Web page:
A bill that would allow Minnesota to join the states that want to change the way the U.S. president is elected advanced in a Senate subcommittee Monday.

The Subcommittee on Elections of the Senate Rules Committee approved the measure on a mixed voice vote, sending it to the full Rules Committee.

Sponsored by Sen. Ann Rest, DFL-New Hope, the bill is aimed at having the U.S. president elected by national popular vote rather than by a vote of the electoral college. It would do so by having states agree to award their electoral college votes to the winner of the national election. Currently 48 states award all electors to the candidate who wins the most vote in that state.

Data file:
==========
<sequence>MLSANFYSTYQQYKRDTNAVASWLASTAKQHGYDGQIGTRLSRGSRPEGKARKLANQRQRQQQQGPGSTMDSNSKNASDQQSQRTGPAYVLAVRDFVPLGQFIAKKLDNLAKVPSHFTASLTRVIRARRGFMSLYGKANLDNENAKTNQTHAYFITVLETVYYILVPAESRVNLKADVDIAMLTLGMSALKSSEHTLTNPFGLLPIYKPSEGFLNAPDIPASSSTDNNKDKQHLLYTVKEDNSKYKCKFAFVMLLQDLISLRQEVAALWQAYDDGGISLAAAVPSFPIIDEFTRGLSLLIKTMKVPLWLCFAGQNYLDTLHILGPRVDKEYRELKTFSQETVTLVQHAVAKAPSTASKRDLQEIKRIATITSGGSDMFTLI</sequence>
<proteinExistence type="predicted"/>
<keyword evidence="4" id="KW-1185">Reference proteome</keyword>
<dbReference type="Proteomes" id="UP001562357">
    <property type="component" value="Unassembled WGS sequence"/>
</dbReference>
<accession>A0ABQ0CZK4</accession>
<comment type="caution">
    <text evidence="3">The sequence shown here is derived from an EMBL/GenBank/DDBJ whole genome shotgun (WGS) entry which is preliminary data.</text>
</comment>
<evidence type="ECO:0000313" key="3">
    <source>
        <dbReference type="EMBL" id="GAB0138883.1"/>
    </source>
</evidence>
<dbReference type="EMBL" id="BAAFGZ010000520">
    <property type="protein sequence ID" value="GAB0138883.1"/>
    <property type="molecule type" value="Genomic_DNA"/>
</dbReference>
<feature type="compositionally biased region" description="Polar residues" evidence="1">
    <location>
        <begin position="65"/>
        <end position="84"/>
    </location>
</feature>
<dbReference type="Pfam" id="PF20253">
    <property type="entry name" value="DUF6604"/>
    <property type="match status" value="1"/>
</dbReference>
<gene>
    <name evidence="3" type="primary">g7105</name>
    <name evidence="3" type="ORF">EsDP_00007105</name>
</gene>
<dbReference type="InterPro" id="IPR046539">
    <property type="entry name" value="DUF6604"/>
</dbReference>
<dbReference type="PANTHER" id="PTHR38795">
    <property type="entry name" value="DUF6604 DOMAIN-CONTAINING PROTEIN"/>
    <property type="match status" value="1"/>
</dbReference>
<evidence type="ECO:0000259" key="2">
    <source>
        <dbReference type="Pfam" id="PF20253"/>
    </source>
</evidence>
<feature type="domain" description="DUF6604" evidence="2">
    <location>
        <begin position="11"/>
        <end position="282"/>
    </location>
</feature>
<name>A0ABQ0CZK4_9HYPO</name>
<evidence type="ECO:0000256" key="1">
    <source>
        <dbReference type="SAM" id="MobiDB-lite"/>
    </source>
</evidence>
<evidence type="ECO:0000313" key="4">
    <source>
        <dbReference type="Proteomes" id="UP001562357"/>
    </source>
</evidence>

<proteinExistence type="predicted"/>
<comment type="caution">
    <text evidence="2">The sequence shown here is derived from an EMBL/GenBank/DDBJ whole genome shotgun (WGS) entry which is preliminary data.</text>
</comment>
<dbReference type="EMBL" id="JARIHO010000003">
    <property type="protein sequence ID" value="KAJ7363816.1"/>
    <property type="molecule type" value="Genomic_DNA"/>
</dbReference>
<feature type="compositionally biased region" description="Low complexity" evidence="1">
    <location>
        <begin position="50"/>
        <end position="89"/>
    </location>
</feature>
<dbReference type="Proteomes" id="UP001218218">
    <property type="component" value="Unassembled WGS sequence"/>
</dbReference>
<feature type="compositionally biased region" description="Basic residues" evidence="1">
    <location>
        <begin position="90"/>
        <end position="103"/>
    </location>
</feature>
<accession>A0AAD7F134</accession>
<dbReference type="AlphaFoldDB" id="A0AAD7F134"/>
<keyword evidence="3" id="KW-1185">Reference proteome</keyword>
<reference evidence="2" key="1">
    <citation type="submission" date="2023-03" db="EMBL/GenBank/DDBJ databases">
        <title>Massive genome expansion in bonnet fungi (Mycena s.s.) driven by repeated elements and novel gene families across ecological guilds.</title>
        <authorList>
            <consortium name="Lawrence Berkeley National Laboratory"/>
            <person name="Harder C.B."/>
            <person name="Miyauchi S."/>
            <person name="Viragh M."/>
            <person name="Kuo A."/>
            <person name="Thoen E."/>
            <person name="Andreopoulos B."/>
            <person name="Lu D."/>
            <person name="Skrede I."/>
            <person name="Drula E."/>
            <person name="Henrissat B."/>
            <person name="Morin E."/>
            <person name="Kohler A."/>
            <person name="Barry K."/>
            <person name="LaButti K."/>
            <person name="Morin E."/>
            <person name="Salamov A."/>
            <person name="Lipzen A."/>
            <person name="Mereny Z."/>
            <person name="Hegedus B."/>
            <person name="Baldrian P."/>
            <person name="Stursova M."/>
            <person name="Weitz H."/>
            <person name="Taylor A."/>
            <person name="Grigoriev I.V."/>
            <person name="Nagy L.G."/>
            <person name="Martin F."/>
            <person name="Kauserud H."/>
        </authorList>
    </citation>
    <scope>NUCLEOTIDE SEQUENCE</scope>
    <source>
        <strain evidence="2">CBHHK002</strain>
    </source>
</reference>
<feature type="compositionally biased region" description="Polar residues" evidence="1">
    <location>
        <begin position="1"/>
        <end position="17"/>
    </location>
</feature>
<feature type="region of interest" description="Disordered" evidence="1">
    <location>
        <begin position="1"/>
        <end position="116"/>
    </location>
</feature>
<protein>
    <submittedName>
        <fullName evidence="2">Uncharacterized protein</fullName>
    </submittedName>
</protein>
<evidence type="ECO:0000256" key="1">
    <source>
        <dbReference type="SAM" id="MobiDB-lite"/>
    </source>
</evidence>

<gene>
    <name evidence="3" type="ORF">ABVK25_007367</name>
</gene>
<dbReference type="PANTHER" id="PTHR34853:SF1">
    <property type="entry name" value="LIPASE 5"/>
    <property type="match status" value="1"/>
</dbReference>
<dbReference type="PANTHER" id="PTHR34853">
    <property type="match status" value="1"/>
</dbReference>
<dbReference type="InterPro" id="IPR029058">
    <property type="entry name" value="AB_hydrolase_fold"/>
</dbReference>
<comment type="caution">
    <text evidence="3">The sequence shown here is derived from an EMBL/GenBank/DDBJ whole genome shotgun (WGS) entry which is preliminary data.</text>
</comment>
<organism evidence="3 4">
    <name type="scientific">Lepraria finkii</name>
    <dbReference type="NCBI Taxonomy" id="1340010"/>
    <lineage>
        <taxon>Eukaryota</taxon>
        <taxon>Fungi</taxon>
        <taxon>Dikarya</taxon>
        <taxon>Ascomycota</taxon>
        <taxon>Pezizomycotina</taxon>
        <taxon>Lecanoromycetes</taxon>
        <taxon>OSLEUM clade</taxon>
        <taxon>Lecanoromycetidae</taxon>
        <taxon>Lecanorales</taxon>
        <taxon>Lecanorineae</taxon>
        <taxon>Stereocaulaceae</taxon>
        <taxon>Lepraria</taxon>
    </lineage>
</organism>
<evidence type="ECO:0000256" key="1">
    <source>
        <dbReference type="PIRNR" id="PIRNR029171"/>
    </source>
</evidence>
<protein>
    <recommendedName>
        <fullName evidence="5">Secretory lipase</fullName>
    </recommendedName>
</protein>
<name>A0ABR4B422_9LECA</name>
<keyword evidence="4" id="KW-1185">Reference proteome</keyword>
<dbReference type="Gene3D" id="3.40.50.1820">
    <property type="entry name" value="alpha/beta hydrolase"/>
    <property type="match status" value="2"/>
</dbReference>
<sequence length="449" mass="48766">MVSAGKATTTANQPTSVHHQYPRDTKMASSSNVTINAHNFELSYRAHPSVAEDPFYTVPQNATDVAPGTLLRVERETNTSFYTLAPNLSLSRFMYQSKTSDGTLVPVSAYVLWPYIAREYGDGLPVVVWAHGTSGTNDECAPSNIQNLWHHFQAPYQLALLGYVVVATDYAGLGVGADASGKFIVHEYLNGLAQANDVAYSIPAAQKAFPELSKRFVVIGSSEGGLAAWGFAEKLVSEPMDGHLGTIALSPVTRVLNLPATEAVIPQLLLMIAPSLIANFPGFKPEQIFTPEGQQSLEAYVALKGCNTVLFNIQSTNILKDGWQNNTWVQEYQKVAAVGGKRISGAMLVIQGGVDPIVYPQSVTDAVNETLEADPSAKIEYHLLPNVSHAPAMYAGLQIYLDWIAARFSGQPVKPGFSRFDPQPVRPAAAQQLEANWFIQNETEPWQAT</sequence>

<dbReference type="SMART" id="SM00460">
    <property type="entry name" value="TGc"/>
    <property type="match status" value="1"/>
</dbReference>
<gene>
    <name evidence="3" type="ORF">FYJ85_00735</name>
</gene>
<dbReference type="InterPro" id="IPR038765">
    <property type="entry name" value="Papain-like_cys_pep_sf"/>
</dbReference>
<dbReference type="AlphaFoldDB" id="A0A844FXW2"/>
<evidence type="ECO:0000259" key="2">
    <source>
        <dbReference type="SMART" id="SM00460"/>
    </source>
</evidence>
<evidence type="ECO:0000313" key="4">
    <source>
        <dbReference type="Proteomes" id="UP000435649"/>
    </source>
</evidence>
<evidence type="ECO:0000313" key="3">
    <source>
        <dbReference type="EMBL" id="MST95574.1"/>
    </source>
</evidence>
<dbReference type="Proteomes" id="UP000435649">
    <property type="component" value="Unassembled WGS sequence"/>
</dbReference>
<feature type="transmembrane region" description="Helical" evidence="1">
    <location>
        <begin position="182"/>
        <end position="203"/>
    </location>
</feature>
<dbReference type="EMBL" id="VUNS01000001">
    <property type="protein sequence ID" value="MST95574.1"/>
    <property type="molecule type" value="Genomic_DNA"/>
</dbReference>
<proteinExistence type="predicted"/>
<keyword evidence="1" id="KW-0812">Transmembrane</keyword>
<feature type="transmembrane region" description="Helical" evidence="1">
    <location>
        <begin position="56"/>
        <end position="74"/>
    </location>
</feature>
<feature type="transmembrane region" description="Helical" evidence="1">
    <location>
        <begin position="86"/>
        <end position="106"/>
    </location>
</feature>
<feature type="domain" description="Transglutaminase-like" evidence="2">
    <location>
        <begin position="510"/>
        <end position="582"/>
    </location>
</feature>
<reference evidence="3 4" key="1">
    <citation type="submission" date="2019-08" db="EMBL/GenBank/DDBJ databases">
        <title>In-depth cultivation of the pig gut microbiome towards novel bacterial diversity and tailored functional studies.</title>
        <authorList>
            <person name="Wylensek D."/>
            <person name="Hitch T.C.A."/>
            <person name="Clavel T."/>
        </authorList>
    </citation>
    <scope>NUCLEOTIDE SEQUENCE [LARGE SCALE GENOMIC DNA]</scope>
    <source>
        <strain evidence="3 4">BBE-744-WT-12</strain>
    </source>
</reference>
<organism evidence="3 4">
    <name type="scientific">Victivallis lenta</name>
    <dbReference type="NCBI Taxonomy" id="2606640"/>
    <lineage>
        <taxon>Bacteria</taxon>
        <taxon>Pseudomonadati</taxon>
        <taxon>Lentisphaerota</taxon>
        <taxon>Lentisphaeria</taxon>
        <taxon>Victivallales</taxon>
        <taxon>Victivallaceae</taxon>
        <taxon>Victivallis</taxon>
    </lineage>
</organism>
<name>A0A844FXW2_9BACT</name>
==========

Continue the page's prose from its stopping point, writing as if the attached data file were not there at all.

Supporters say the bill would end the threat of the 2nd place finisher in the popular vote winning the presidency, such as occurred in 2000, and would ensure that candidates compete for all votes, and not just in selected “battleground states.”

Ten states have passed the National Popular Vote law, but it would not go into effect until states with a majority of electoral votes have signed on, supporters say.

Opponents on the committee questioned whether such a change would affect the way presidential elections are run. Sen. Mary Kiffmeyer, R-Big Lake, a former Secretary of State, raised fears of multi-state recounts if the national election total was too close to call. Under the electoral college system, she said, such recounts are limited to a few states.

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